What It Sounds Like When People Support You Through Your Chronic Pain
When I was first diagnosed with reflex sympathetic dystrophy/complex regional pain syndrome (RSD/CRPS), I went to my friends. I explained to them I had a rare neurological disease with no cure and no real treatment. I told them it would be a long-term commitment to stay in relationship with me as their friend with the challenges I would be facing. I shared that I needed to know up front if they would be willing to hang with me for the long haul and that it would be OK with me if they didn’t think they could stay the course, but I wanted to know. By God’s grace, they all agreed to stay the course with me and it has truly been a blessing. Each one of my friends has been sensitive to my needs. They have known when to hold back and when to speak up. They have been kind, gentle, and loving. I’d like to share some of the kind words that have been said to me over the past four years.
1) I care about you and will support you in any way I can.
2) I’m praying for you every day.
3) I’m so sorry you’re going through this. I want to help you in any way I can.
4) You look great today. How are you feeling?
5) I’m so proud of you for pressing through the day even though you are having so much pain.
6) I don’t know how you do it. You’re an encouragement to so many.
7) I’m going to the grocery store today. Can I get anything for you?
8) I wish I knew how to help you more.
9) It takes courage to share your story.
10) Let me take you to your appointment.
11) Would you be willing to talk to a friend of mine? I think you could bless her by sharing what you’re going through.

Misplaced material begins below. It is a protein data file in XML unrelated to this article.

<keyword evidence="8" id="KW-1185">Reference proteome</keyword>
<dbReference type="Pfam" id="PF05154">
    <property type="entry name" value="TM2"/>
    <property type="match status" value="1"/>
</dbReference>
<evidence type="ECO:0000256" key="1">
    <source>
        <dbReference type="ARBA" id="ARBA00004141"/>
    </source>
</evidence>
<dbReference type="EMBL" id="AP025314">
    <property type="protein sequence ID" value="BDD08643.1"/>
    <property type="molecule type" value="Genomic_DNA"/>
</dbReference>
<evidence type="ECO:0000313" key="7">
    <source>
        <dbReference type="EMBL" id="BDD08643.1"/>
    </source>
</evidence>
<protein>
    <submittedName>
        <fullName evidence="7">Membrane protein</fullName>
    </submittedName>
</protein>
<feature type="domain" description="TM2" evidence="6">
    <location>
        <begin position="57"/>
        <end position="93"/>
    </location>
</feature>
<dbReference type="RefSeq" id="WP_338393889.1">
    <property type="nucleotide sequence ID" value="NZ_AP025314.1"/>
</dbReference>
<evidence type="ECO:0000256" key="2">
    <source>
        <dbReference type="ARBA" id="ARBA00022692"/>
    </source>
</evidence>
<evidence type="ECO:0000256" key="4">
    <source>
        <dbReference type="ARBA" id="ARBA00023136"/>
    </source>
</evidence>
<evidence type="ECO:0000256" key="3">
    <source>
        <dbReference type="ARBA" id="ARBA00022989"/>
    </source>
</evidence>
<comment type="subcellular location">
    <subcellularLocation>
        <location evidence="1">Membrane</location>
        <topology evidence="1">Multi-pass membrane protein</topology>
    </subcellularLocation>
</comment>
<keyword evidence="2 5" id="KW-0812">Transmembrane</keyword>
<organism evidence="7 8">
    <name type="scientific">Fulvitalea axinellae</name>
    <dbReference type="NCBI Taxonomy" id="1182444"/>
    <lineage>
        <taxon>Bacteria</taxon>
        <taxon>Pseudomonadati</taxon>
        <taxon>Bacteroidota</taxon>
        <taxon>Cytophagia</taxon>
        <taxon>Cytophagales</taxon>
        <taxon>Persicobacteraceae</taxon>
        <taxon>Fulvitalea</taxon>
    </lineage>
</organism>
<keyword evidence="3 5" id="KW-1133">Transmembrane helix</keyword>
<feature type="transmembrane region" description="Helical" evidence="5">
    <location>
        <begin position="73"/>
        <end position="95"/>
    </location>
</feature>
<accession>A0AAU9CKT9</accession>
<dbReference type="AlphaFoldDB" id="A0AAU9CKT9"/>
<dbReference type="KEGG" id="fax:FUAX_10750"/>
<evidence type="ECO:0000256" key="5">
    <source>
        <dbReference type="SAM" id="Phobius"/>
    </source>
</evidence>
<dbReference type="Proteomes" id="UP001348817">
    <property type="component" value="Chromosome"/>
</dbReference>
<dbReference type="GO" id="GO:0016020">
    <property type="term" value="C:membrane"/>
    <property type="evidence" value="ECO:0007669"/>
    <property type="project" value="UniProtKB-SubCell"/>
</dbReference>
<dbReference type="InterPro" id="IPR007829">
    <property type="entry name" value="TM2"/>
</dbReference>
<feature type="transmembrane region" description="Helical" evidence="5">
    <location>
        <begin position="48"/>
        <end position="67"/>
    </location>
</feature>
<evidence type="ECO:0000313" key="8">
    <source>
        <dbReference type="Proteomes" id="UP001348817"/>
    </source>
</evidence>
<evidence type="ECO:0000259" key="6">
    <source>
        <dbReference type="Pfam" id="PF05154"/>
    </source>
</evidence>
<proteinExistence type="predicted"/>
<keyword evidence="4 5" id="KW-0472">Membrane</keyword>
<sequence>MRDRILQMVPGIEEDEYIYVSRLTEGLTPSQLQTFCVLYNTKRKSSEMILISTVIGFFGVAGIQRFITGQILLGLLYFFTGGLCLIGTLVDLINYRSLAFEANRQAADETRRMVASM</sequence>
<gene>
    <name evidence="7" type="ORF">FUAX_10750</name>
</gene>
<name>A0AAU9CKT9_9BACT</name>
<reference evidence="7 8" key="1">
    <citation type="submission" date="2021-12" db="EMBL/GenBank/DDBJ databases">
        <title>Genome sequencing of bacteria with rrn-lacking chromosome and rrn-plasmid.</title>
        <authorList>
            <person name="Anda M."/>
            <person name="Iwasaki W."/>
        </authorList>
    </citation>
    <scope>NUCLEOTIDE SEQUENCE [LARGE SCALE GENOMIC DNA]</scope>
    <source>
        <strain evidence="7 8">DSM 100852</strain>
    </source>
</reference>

12) Just checking on you today. Do you have any plans?
13) Haven’t heard from you in awhile. Are you in your pain cave?
14) I can’t imagine how you get through the day.
15) Don’t worry if you have to cancel today. I understand.
16) You still have a purpose, even in the midst of your adversity.
17) I would be happy to come over and play Scrabble with you (my favorite game).
I share this with you in contrast to my “Hard Words to Hear” piece to help you understand what those who struggle with pain need, and don’t need conversationally. Words have power, and they can wound or heal. I have been on the receiving end of both for a reason; it helps me learn how to relate to others in circumstances similar to my own.
I’m surrounded by the dearest friends anyone could hope for. They are all vastly different and that’s what I love about them. I have been able to stay the course with the support and encouragement of my husband, family, and friends for which I’m thankful. I’m at the beginning of year five with RSD/CRPS, and if you’re a part of my life, I want you to remember that you’re my friend, and you’re dearly loved and appreciated.